In general, the classification modules works better than the anomaly detection module.
Let’s translate these to the monetary value of the transactions.
Based on the prediction by each model, we can alert consumers of potentially fraudulent transactions and prevent the loss.
Zooming in on the fraudulent transactions on 27th Aug where there’s a spike in fraud detection by the anomaly detection, it might be interesting to investigate those that are not detected by the LGBM. It could be a new fraud trend that is not getting picked up by supervised learning.
While I won’t go further on this gap, you can always spin up the atoti cube and perform the investigation yourself.
Environment setup in PyCaret
When we start diverging our dataset from the standard examples, we will get to see different behaviours. But the good thing is that we can easily find workarounds online for most issues.
The first and only mandatory step for PyCaret is the environment setup. In this step, PyCaret will perform:
- Inferring data type
- Cleaning and preparation of data
- Sampling data
- Train test split
- Assigning Session ID as seed
The amount of time taken to set up the environment depends on the amount of data and the number of cardinalities the features have. Using Kaggle’s credit card dataset, I went through setup in a breeze, using 7.67s for it to be completed.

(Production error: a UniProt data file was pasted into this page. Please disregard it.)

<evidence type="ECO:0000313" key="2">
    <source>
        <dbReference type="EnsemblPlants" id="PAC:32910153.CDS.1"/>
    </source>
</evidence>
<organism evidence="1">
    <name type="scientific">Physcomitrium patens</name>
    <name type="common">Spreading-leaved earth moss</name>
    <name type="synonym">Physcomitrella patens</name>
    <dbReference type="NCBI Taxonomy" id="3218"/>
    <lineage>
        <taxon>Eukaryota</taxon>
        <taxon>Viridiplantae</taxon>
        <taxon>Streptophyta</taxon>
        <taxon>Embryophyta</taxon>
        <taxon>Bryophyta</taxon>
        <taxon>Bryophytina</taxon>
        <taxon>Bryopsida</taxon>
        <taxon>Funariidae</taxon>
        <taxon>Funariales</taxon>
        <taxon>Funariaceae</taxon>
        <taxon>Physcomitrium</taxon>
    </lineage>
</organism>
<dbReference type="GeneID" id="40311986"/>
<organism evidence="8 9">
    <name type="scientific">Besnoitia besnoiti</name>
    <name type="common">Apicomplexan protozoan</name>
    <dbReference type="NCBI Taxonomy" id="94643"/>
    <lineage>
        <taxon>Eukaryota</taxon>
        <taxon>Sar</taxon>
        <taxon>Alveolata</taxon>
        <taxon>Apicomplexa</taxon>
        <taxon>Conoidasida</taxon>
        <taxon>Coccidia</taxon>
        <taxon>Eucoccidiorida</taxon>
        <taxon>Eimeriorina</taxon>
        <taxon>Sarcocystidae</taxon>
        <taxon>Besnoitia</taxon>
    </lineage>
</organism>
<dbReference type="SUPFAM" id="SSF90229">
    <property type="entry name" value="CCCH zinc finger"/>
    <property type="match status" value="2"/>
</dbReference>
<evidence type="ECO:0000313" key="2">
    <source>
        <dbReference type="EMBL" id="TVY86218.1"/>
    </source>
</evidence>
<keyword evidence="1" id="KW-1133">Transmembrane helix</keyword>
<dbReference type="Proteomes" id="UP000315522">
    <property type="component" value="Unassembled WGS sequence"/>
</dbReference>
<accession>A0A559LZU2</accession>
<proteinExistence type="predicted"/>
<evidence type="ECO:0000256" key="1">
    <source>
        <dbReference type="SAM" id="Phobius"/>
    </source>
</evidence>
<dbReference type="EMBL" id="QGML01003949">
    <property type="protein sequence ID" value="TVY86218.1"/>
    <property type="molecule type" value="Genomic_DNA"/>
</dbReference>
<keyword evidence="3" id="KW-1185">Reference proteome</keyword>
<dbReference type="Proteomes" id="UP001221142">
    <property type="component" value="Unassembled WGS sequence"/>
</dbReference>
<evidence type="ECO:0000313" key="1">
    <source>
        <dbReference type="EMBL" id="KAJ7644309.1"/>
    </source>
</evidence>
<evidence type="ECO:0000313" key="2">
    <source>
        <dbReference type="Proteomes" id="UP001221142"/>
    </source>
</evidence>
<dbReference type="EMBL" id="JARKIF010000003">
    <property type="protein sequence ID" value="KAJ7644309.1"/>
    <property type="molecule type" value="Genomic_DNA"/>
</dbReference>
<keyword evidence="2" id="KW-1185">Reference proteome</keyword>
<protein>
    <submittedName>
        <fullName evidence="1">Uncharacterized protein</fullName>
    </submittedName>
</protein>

We can see the data set of 284,807 records is split into a training and testing set with a 70:30 ratio.
However, using the synthetic data, I started running into memory problems. With reference to the classification tutorial from PyCaret, I configured my setup as follow:
I corrected some of the inferred data types using the
categorical_features. With data shape (55648, 21), it went out of memory after more than half an hour.
Overcoming memory issue due to high cardinality
A quick googling online shows that I can overcome this issue using cardinal encoding. PyCaret can handle features with high cardinality using
I had also played around with the Principal Component Analysis (PCA) feature of PyCaret but I either ran out of memory or my features got reduced drastically when I set the
pca_components between 0.95 to 0.99.
Usually, we spend a lot of time getting data and preprocessing them. In my use case, synthetic data offers a quick and handy way of getting modelled data for testing out the machine learning algorithms.
What I have not done in this use case is create a machine learning model from scratch and compare its performance against the performance of a model from AutoML. But in any case, PyCaret has saved me a lot of time in the machine learning aspect and I was able to integrate it with atoti to have a real-time monitoring system.
I hope you have as much fun exploring these libraries as I have in building this use case.